Villa Real School use the RE National Curriculum and Durham Local Authority’s Agreed Syllabus as a benchmark for our lessons, expanding this to meet the needs of our pupils/students.   Teachers use their professional judgement when planning RE, so that provision allows for continuity and progression and is accessible, meaningful, and meets the varying needs and abilities of all pupils/students irrespective of age.


We ensure that the topics or themes studied build upon prior learning and prepare pupils/students for the next step in their learning. The RE Co-ordinator will provide each key stage Teacher with a 3 year Long Term Plan that maps out the topics to be studied in each term.  Teachers will use ‘Cornerstones’ for curriculum content and lesson plans for each unit of work for each term.  Teachers will differentiate the breadth of study to suit the individual needs of our pupils/students. As we have mixed key stage classes, at the end of each topic the objectives are highlighted to ensure year groups do not repeat topics.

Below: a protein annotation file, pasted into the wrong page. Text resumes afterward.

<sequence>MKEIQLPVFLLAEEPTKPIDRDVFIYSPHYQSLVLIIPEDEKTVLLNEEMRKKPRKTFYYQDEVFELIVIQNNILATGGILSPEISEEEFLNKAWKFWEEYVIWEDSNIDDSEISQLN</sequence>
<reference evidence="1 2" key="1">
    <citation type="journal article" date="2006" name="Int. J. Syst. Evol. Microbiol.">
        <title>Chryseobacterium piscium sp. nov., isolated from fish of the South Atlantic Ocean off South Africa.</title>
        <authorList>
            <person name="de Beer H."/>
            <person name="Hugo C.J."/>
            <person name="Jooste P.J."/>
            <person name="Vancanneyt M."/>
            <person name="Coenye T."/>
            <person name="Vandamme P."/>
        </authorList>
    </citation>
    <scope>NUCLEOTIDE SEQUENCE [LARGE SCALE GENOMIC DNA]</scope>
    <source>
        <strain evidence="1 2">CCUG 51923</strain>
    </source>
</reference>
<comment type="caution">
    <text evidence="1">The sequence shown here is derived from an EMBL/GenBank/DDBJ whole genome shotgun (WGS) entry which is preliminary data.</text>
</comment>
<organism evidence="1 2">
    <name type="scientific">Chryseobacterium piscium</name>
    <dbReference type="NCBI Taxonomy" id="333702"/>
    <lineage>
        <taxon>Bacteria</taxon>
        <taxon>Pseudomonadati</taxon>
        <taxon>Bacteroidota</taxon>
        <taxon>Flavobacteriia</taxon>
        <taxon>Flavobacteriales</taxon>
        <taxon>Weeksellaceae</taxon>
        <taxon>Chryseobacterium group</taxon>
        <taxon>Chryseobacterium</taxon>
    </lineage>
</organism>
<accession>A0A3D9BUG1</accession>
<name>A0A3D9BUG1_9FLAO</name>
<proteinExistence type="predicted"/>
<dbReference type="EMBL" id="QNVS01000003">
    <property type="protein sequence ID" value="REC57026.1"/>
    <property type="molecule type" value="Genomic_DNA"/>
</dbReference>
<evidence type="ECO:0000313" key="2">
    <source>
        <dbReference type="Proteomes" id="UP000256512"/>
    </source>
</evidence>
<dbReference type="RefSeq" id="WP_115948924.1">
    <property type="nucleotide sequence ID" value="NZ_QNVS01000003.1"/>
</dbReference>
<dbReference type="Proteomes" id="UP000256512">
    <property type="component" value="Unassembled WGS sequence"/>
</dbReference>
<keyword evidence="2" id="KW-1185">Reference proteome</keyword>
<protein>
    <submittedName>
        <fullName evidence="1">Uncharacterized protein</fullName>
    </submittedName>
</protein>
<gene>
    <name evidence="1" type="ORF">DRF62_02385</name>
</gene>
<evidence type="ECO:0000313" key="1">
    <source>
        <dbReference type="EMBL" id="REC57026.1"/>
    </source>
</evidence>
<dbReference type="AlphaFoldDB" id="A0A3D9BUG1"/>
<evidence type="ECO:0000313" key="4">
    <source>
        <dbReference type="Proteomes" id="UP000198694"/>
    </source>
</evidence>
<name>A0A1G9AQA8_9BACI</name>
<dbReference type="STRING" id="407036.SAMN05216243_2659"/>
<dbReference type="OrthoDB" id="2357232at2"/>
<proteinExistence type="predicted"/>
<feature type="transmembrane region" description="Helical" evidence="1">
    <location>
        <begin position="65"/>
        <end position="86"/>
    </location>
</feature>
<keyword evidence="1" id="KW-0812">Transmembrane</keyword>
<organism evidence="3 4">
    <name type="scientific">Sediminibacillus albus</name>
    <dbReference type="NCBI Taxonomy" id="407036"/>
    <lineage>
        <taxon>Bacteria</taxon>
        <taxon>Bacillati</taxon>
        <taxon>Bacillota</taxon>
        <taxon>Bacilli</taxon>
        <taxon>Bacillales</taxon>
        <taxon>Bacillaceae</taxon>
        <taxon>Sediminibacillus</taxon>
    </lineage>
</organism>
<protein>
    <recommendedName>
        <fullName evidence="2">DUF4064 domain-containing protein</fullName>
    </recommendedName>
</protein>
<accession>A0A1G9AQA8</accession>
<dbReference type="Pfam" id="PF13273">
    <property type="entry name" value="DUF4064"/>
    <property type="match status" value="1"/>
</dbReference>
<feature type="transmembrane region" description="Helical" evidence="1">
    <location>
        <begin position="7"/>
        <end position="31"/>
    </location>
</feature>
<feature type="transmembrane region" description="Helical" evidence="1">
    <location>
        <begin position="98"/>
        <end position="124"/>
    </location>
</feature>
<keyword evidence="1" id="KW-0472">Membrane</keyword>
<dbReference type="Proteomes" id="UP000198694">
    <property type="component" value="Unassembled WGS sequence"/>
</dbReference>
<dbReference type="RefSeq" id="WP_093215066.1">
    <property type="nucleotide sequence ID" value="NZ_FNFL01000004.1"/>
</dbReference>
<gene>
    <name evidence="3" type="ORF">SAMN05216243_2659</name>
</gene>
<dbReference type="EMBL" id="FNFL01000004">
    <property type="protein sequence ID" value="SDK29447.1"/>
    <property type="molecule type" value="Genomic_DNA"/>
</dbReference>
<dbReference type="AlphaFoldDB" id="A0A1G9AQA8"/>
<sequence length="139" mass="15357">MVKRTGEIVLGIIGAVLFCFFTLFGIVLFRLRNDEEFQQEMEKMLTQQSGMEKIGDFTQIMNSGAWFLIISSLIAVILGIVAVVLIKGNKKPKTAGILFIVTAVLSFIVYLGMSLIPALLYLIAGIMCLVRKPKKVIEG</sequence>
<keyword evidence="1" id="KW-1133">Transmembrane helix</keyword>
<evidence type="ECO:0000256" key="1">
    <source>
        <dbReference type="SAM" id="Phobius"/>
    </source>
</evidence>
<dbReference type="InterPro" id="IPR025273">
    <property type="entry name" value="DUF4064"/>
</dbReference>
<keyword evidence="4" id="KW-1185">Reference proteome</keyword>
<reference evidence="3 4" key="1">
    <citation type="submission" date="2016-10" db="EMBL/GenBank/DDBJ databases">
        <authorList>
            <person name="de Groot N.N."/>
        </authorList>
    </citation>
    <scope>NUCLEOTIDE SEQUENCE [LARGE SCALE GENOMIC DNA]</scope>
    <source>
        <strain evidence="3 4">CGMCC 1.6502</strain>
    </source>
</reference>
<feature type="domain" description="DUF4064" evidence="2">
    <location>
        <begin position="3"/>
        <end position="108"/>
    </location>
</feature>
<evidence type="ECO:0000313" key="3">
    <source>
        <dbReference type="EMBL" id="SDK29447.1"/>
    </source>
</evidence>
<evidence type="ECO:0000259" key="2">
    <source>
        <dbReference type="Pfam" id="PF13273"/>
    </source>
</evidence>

In the Foundation Stage Religious Education objectives are set out in the Early Years Outcomes of developing a pupils/students’ knowledge and understanding of the world and to develop personal qualities.  Work is recorded, monitored and assessed in Early Years Journals and Earwig.


In key stage 1 and 2 pupils/students will build on their prior learning and deepen their factual knowledge of religious beliefs. Pupils/students’ progress is recorded on ‘Earwig’ and individual work books. 


In Key Stage 3 pupils/students will build an increasingly sophisticated knowledge and depth of understanding of religion and beliefs.  Pupils/students’ progress is recorded on ‘Earwig’ and individual books.  Assessments are for B-Squared, which is updated and reviewed twice yearly.